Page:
ARTS / Cries & Whispers

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The Independent Culture
LAST YEAR, I became part of what I believe is known as the satellite revolution. Sky were showing a Test series between the West Indies and Australia, and I allowed my distaste for the dismantling of British broadcasting to be outweighed by my addiction to cricket. This week, I became part of the counter-revolution. The man from the cable company came round and pulled the plug, and the Hughes household breathed a sigh of relief.

I shall miss the cricket, if they land another scoop. I shall miss the clever way they show you what's on all the different channels, breaking the screen up into a dozen squares populated with ants that bear a passing resemblance to Selina Scott, Andy Gray or Bruce Willis. But I won't miss much else. We never signed on for the film channels: they seemed like an expensive way of confining yourself to a small corner of the video shop. I can't remember ever switching on Sky One. Somehow we never got round to ordering our groceries from the comfort of our armchair. And Sky News, though pretty good for a newcomer, seldom gives you anything that's not available more conveniently on Ceefax and Oracle. Rupert Murdoch bangs on about choice, but has nothing to offer the choosy. Life isn't long enough for extraterrestrial television.

There may be a parallel here with Maastricht. Until very recently an unstoppable tide seemed to be taking us towards European unity. Asked why we needed it, politicians of all hues talked airily about the way forward. Now it looks more complicated than that. The same with Sky. The idea that it was the future took such a grip that the BBC, which should have been trying to strangle it at birth, got into bed with it. The more you see of satellite and cable, the less they look like the way forward. I'm all for progress if it means things get better. There is no evidence here that they have done.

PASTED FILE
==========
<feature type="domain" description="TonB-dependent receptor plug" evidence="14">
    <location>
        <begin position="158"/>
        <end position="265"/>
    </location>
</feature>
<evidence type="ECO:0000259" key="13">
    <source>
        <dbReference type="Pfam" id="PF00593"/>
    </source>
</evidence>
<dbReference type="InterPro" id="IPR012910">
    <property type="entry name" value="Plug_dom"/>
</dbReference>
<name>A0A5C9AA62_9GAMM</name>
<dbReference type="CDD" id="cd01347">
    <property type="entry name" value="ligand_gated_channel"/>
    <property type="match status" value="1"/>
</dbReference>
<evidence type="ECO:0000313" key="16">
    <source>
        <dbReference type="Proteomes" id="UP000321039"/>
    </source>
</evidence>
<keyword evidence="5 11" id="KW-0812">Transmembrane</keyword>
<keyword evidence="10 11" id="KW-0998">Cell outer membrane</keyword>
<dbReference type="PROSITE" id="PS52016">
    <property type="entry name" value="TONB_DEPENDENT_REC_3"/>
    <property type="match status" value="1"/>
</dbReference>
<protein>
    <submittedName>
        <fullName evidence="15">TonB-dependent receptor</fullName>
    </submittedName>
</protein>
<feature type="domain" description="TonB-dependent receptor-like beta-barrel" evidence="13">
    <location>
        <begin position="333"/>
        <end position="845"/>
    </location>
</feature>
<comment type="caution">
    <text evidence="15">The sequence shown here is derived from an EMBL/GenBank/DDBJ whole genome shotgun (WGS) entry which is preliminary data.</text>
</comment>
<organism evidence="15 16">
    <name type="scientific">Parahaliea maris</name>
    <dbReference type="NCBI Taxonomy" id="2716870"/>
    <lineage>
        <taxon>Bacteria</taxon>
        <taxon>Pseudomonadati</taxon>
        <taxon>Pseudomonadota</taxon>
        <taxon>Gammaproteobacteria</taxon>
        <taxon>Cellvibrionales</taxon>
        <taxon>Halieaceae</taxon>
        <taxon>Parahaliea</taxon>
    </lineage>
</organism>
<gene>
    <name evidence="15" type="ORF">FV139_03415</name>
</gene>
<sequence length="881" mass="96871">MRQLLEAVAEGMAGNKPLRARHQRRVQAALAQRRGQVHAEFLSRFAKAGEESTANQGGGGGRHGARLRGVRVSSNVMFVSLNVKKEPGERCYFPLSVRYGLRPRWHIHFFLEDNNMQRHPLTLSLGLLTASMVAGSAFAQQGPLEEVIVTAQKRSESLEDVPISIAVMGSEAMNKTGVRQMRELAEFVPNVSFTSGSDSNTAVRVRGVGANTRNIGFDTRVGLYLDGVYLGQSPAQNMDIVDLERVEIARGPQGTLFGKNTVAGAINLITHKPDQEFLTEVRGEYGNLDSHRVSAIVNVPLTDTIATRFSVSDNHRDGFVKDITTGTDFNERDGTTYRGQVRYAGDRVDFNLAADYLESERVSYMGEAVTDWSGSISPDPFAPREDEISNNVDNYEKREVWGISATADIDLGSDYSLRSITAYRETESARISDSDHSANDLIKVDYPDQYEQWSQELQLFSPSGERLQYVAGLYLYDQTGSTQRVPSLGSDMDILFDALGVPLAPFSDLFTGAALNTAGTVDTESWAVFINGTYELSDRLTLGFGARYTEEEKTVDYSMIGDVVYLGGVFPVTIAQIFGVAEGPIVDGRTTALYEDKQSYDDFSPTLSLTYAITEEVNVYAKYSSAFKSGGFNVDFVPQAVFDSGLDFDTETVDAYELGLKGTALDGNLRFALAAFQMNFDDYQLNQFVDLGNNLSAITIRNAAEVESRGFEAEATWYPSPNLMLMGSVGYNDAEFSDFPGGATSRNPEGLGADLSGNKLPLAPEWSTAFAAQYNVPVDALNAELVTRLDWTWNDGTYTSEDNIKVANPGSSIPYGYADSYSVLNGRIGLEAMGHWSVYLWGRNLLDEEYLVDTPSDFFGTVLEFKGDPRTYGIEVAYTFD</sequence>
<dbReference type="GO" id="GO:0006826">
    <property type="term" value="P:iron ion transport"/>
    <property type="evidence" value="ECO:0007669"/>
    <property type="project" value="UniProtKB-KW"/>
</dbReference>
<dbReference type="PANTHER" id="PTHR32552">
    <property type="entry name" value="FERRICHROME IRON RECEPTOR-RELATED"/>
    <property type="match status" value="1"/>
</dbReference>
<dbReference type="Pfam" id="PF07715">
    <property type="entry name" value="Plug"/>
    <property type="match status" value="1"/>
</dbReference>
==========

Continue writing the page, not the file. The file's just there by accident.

TALKING of the movies, the crash course in story structure given by Robert McKee returns to Britain next month. It doesn't come cheap (about pounds 300, tax-deductible if you're lucky), but it's good: last year's course was the most interesting three days I ever spent in a classroom, and you didn't have to have a half-written screenplay in your bottom drawer to enjoy it. It culminates in a six-hour showing of Casablanca, on a decent-sized screen, complete with scene-by-scene commentary, which manages to analyse the magic without ruining it. McKee is in London 16-18 October and Birmingham 13-15 November; ring 0732 810925 for details.

INSPIRED by Ben Thompson's piece on this page last week, a friend went out to buy the new Loudon Wainwright album. He wanted the cassette, and found it - at pounds 9.49. He thought this 'absolutely scandalous'. I thought it absolutely typical of the music business. Digital compact cassette is coming, and mini-disc. Both will be as flexible as cassette, and as expensive as CD. If the price of tapes goes up in the meantime, the hike to come will not seem so big. Except in the ever-watchful eyes of supporters of the Campaign for Cheaper CDs. So please - don't pay full price if you can help it. Our logo is displayed in the windows of the 150-odd discount shops that we listed in our directory in May. If you come across others that have come round to our point of view, please let me know, c/o Arts Desk, Independent on Sunday, 40 City Road, London EC1Y 2DB.

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